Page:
With the wire retainer, I always mount them first in the groove on the case and then press the turning ring on, using a screwdriver or other fine implement to push in the spring to ease the process. Assuming you have the correct spring, then the only advice I can offer is to make sure everything is as clean as possible before fitting and to make sure there are no rough edges on the case or spring to impede the action of the bezel. In my experience though, the feel of these bezels is not especially refined and they can feel a bit rough sometimes.
Phil Maurer said:
I recently picked one of these up and I have a question on the bezel. Mine is a friction bezel, should it have a ratchet? if not can you make it a ratchet from the diving variant of this watch?
Neither the GMT nor diver version of this watch have a ratchet bezel. Both are friction and neither offer any realistic chance to convert to a ratchet.
Clyde, in answer to your reply to Jimmie, your watch has an automatic mechanical movement powered by a mechanical spring. If the movement is in good order then you should be able to get it running by swirling it around in a circular motion for a minute or so to get the rotor swinging about and then setting the time. That should be enough to get it started at which point strap it to your wrist and wear it for a few hours to build up the power reserve in the mainspring.
If none of that works, then it is likely that your watch needs a service along the lines of that described in this entry.
A Kwatra said:
I’ve been looking for a 6117-8000 to add to my collection, but given the overwhelming amount of 6117-6410s being offered, haven’t been able to find one.
Would you be willing to consider selling this piece or trading it?
That particular watch flew the coop some time ago I’m afraid. Sorry!
A Kwatra said:
Upon reading earlier replies, I see this piece already sold. Would you be able to put me in touch with the buyer such that I could inquire if he/she would be interested in a transaction
I sold the watch through a watch forum and have lost track of who the buyer was. These watches do still pop up from time to time – you just have to be patient!
I recently bought a 6117 6400 world timer and realized that the teeth of the inner ring, which is required for the rotation of the dial ring with the city names, are almost all gone. Would you know where I could find a replacement for such a ring (the geared one)? I’ve searched on the bay but in vain. Does it by chance come with the dial ring with the city names as a one-thing replacement part? (It doesn’t seem so from the pics posted by sellers, though). Thank you very much for you kind help.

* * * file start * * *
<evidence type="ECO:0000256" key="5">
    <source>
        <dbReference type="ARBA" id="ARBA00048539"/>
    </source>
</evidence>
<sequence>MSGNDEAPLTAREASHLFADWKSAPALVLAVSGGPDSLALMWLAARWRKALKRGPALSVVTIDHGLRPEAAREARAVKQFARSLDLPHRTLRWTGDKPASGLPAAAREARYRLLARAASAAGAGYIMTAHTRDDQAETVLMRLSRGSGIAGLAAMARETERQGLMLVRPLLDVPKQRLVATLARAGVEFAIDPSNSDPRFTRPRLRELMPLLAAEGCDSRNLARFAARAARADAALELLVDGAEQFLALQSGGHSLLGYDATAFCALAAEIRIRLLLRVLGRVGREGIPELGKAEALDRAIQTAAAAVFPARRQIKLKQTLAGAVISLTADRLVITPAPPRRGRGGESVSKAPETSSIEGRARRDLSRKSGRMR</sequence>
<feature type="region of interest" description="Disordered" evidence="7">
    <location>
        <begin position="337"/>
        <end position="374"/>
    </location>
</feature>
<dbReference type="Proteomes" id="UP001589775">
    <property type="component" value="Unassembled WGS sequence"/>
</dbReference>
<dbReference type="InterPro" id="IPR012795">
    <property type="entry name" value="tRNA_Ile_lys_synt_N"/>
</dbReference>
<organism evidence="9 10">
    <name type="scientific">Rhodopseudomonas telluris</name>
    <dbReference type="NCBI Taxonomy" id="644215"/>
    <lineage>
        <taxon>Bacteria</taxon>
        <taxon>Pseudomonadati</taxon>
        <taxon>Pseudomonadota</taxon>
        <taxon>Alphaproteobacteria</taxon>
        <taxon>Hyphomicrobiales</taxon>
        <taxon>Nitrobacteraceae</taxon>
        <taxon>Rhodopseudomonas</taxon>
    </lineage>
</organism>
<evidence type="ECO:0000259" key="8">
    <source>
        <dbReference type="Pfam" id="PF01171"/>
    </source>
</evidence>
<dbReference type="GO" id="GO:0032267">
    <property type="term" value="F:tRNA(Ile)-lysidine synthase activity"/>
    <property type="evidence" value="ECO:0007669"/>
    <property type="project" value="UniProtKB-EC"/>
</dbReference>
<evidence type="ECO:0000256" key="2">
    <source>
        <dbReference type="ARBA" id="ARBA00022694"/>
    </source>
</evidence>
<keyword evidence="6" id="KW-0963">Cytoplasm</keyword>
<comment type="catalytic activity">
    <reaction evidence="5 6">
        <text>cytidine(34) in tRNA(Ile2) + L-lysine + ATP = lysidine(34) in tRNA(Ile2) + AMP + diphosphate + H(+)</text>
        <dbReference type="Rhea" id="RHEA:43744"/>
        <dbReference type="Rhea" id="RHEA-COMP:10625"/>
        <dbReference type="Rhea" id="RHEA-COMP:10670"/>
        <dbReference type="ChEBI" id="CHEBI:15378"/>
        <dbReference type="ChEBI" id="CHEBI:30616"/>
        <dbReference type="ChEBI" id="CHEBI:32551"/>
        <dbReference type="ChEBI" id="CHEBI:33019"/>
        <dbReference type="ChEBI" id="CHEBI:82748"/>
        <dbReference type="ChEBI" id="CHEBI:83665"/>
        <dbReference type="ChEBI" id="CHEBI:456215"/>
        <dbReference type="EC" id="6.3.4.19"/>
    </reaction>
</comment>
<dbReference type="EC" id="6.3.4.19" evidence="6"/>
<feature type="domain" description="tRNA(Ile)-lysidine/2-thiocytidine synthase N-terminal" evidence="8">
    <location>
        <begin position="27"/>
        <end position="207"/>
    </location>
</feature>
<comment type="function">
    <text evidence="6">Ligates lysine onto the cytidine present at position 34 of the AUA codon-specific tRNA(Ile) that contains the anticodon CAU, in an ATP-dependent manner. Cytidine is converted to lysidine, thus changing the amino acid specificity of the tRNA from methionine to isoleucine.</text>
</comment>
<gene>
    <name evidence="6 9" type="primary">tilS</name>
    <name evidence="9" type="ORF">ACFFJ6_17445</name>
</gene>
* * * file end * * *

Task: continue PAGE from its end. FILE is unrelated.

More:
A quick look at schillachi61’s Ebay shop reveals a black dial place name dial for for 6117-6010 and a gold one for 6117-6409. I would guess that the latter may be compatible with your watch if you can live with an alternative colour to the original. I have not worked on this model before and so am not familiar with the construction of the dial and whether or not the gear is integrated or a separate part. You could email the seller on Ebay to ask before placing your bid perhaps. My casing parts guide suggests the part numbers for the place name dial variations for 6117-6400 are 86039931, 86039932 and 86039933. Good luck!
Thanks a million Martin for your superfast reply!!
I bought the watch knowing that the internal dial with the city names was not working with the hope that it was an easy fix. But alas, after opening the watch, I realized that the dial ring with the city names is set in motion by another ring, which lies underneath, and which is in gear with the winding stem. So, in fact the gear is in a separate part (ring). And the bad news is that this separate part appears to be almost impossible to find!
I’ll check out the ref numbers, you very kindly gave me, for whether there is a possible replacement.
Another possibility, I was thinking of, would be to somehow re-cast the geared ring by preparing a mold with the damaged ring and using some kind of liquid plastic resin (any suggestions on what I could use?). The problem is that the ring looks quite bad (it has less teeth than an 100-year-old grandpa…), so I fear this might turn out to be an impossible feat.
Thanks again for your tips!!
The only suggestion I can offer for manufacturing the geared ring would be 3D-printing. There is someone in Australia (vintagetimeaustralia) making Seiko movement holders using a 3-D printer but I have no idea what the costs might be for a one-off. If indeed these parts are in short supply, then there may be sufficient demand for a run.
Camden Beinhaker said:
Hey. Mind if I ask how you got a new bezel for this project. I’m in the middle of restoring one myself and need a new bezel. Thanks
Hi Camden, I just found one from a seller on eBay in the UK. He had a few for sale at the time but all long gone now. Best just to keep an eye out and sooner or later one may pop up.
Camden Beinhaker said:
Follow up on the search for a bezel. One of the watchmen in my town was able to source out a NOS bezel and bezel ring for $42! So excited to start my project!!!
Camden, that’s great! Glad you were able to find what you needed.
Bob Poole said:
I happen to own a Seiko 6117-8000 and just stumbled on to this web site by accident. I have owned the watch since new (1968?) as I purchased it in HKG for around $16,00 at the time. Recently serviced and looks like new. Has the SS bracelet with the small links. What would the value of this watch be to a collector?